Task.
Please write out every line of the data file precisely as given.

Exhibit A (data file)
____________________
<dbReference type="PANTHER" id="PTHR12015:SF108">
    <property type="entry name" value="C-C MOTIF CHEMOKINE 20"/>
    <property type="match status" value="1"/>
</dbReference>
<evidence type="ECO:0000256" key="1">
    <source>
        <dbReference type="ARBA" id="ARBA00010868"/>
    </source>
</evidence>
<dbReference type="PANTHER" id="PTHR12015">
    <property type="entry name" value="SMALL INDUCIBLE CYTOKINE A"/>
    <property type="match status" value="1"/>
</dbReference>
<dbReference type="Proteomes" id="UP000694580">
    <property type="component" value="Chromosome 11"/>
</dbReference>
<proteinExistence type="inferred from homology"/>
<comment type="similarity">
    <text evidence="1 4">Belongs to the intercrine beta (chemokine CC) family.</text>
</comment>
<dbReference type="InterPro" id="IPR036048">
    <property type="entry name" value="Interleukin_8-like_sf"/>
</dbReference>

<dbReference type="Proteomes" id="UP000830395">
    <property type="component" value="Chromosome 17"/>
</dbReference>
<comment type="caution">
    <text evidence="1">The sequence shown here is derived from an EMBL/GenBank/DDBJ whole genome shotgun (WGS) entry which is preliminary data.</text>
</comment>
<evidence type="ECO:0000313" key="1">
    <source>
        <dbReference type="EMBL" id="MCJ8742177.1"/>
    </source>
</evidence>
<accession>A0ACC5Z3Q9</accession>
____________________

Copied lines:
<dbReference type="PANTHER" id="PTHR12015:SF108">
    <property type="entry name" value="C-C MOTIF CHEMOKINE 20"/>
    <property type="match status" value="1"/>
</dbReference>
<evidence type="ECO:0000256" key="1">
    <source>
        <dbReference type="ARBA" id="ARBA00010868"/>
    </source>
</evidence>
<dbReference type="PANTHER" id="PTHR12015">
    <property type="entry name" value="SMALL INDUCIBLE CYTOKINE A"/>
    <property type="match status" value="1"/>
</dbReference>
<dbReference type="Proteomes" id="UP000694580">
    <property type="component" value="Chromosome 11"/>
</dbReference>
<proteinExistence type="inferred from homology"/>
<comment type="similarity">
    <text evidence="1 4">Belongs to the intercrine beta (chemokine CC) family.</text>
</comment>
<dbReference type="InterPro" id="IPR036048">
    <property type="entry name" value="Interleukin_8-like_sf"/>
</dbReference>

<dbReference type="Proteomes" id="UP000830395">
    <property type="component" value="Chromosome 17"/>
</dbReference>
<comment type="caution">
    <text evidence="1">The sequence shown here is derived from an EMBL/GenBank/DDBJ whole genome shotgun (WGS) entry which is preliminary data.</text>
</comment>
<evidence type="ECO:0000313" key="1">
    <source>
        <dbReference type="EMBL" id="MCJ8742177.1"/>
    </source>
</evidence>
<accession>A0ACC5Z3Q9</accession>